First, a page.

Month: October 2015

Angkor: Temples of Delight

Today we have another contribution from Timeless Travels Magazine in which Annabel Venn writes about her visit to the Angkor Archaeological Park. Angkor is one of the most famous archaeological sites in Asia. Filled with fellow travellers, it can be overwhelming at times. Annabel Venn gives her advice on how to beat the crowds and experience this fabulous site in peace The small light flickers on the front of my bicycle, barely illuminating the dark road ahead. A minibus full of snoozing passengers passes me, rather too close for comfort, offering me a brief glimpse of where I am pedalling. With a free hand, I wrap my Cambodian krama up around my neck; it is already warm but the cool breeze is chilling at this time of the morning. Not often am I persuaded to get up before the sun does, but today I am guided by a sense of exploration. Ahead of me lies the ancient city of Angkor.

Trier: The Rome of the North

After so many years of travel, it is difficult to choose one single place as a favorite, but there is one place stands out in my mind more than the others. Trier, Germany’s oldest city, and nicknamed, “the Rome of the North,” calls me back again and again. Every visit to Trier is like the first visit. If you wander around long enough you’ll find something new every time. Trier is situated along the Moselle Valley in Germany, near Luxembourg. Trier boasts not one or two, but eight UNESCO World Heritage sites. If you’re looking to check a few UNSECO sites off your travel bucket list, Trier is an excellent place to begin. Although the history of Trier spans more than two millennia, it’s the Roman history that keeps bringing me back. I’ve been to Rome once, Trier at least five times, and there is no question that Trier wins out for me. Rome has more, and the ruins are bigger, but in Trier you get a sense of being back in time that you can’t …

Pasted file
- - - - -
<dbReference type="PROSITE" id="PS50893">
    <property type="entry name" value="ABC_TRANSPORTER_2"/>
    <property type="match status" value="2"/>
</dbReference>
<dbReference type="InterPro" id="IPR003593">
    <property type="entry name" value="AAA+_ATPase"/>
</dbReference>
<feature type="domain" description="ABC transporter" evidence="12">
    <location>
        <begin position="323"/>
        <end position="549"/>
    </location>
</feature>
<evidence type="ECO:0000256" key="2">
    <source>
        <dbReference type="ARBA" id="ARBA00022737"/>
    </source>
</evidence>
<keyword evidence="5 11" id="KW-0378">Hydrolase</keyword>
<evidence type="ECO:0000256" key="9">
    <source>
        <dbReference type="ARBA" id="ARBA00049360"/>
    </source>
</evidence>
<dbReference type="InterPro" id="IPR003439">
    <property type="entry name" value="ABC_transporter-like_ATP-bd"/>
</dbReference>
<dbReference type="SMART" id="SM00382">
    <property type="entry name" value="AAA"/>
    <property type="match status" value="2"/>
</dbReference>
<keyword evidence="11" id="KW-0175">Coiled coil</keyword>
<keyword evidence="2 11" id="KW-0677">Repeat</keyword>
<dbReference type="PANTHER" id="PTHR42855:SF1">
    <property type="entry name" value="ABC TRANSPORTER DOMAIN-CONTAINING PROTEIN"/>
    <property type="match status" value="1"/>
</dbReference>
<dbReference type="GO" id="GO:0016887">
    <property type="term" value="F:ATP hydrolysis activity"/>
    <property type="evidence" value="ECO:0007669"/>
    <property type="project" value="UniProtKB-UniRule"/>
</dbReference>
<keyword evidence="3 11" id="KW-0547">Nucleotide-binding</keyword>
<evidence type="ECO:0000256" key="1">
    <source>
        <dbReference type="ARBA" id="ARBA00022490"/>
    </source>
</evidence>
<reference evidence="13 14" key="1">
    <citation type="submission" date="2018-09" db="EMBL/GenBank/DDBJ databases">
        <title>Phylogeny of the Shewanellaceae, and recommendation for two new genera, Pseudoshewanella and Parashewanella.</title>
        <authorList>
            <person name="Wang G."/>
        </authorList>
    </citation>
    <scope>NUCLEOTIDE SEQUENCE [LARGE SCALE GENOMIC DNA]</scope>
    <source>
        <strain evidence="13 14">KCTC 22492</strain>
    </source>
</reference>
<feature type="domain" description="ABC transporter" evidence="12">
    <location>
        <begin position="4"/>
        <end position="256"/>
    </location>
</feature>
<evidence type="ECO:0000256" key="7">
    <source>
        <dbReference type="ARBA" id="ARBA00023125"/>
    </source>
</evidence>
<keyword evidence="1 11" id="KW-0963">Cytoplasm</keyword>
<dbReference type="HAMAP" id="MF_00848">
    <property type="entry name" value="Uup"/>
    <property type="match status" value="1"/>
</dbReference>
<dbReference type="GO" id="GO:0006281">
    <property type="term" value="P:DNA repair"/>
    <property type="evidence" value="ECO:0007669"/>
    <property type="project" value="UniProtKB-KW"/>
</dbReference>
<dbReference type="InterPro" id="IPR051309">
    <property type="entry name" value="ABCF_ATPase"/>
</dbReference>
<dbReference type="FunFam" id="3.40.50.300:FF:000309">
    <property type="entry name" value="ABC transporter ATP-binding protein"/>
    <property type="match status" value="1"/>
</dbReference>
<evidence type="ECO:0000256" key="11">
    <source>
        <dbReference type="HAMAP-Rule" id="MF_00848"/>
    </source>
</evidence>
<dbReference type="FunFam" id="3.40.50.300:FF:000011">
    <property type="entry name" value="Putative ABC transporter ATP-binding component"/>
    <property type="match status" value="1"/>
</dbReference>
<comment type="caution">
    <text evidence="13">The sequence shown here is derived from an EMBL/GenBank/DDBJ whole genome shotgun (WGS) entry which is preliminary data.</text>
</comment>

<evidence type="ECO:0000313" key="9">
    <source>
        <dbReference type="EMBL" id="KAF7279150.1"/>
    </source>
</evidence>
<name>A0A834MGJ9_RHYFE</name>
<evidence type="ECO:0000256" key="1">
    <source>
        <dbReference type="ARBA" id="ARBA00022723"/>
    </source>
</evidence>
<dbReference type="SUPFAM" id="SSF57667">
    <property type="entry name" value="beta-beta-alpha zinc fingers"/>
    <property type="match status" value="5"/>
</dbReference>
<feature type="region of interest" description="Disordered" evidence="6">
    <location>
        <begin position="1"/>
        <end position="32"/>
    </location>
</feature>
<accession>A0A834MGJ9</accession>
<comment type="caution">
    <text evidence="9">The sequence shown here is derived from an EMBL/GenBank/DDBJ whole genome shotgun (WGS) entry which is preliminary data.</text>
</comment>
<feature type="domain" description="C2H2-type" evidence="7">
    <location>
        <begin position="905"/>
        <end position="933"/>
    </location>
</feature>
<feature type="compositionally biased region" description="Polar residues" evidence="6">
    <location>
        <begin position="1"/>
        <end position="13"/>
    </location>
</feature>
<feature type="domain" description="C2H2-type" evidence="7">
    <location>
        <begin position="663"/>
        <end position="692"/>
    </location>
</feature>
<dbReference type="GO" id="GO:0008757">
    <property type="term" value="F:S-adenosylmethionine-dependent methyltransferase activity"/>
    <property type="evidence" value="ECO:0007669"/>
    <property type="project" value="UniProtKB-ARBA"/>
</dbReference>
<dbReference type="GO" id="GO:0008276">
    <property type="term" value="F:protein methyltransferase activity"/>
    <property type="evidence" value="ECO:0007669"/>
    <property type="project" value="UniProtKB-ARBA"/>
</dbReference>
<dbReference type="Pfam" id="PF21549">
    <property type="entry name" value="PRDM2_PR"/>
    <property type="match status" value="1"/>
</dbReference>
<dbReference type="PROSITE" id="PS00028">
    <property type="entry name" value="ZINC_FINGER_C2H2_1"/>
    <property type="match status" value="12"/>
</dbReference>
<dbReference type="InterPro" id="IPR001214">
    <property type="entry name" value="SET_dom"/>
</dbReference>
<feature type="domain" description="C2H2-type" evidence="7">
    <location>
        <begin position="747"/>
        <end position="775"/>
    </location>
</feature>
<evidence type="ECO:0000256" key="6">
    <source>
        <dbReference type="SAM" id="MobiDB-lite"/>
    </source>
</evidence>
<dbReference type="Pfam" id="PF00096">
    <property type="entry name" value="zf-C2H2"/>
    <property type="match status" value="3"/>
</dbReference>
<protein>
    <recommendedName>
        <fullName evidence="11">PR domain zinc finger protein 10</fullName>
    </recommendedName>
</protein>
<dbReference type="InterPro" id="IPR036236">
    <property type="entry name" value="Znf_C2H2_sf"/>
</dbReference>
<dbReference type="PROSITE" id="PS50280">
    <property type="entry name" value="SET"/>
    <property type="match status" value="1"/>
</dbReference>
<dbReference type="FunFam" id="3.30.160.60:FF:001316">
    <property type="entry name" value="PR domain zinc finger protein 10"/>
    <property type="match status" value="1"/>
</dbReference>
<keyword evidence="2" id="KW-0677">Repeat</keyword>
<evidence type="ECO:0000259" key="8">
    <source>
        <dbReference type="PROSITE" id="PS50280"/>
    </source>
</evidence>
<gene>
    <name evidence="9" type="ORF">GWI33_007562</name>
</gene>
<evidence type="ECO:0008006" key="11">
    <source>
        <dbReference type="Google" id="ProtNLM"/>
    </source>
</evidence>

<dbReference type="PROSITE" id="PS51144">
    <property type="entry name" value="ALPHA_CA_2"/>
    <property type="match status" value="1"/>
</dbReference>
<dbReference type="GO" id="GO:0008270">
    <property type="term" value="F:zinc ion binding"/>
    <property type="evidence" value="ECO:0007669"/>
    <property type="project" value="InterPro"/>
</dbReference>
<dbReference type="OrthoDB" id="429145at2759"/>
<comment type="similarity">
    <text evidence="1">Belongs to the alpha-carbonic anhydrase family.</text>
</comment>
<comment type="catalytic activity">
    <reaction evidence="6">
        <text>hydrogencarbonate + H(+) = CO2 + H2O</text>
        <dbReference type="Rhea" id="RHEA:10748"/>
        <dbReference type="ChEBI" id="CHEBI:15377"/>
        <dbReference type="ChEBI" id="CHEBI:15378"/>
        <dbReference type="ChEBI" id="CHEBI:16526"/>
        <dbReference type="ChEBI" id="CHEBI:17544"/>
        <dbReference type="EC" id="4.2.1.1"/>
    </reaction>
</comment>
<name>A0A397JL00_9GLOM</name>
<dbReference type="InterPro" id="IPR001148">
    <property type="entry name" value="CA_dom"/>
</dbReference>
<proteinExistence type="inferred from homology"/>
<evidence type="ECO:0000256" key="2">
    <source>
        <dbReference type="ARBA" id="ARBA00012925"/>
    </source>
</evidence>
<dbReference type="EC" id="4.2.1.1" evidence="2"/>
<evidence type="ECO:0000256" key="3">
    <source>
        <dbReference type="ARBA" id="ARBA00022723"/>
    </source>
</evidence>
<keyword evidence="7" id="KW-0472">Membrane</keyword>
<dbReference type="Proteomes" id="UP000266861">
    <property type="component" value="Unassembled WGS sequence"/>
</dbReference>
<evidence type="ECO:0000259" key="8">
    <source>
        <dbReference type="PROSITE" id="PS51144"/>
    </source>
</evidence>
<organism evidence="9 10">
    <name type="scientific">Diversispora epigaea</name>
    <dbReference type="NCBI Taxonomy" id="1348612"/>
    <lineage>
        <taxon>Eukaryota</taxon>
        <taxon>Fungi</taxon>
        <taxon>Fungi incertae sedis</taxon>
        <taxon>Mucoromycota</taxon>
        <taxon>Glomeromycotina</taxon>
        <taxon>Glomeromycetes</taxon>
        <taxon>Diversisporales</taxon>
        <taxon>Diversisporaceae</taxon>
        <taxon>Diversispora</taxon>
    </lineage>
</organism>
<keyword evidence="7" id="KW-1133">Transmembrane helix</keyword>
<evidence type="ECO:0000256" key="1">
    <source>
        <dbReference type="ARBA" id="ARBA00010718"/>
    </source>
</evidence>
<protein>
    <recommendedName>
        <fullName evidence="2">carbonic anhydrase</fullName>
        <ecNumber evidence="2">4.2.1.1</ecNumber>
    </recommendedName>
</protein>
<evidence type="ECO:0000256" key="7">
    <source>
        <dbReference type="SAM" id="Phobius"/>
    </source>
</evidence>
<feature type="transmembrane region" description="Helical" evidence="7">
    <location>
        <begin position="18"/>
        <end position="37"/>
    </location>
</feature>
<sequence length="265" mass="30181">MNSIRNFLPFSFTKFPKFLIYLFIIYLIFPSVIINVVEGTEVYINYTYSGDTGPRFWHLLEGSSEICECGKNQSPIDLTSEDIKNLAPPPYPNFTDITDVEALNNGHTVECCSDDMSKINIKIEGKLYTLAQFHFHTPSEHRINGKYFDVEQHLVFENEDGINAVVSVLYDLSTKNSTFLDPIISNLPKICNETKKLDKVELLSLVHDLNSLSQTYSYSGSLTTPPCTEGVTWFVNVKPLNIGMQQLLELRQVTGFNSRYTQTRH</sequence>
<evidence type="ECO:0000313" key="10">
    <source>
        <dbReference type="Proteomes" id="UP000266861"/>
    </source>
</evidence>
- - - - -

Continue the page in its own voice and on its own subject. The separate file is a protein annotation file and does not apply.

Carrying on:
The Success and Failure of Greek History in Film

Ancient Greece has been represented in cinema several times over the years and has received mixed reviews, unfortunately primarily negative. The genre appears to have fallen behind the dark shadow of Rome and perhaps with good reason. Despite any failures that filmmakers have made along the way, films based in antiquity continue to be popular for they possess the ability to bridge the gap between the past and the present, offering spectacular and compelling interpretations of history that are both relevant and educational for viewers. This can be said for both Greek and Roman history, yet what is it about Greek history that seems so difficult to portray on screen? Evidently, there are three primary issues in regards to filming Greek history in a manner that modern audiences will be able to both understand and connect with: the problem with “Greek love;” the lack of unity within ancient Greece; and the difficulty of filming key “Greek” ideas. The famous tales of the battle of Thermopylae and Alexander the Great have emerged as the most “successful” Greek …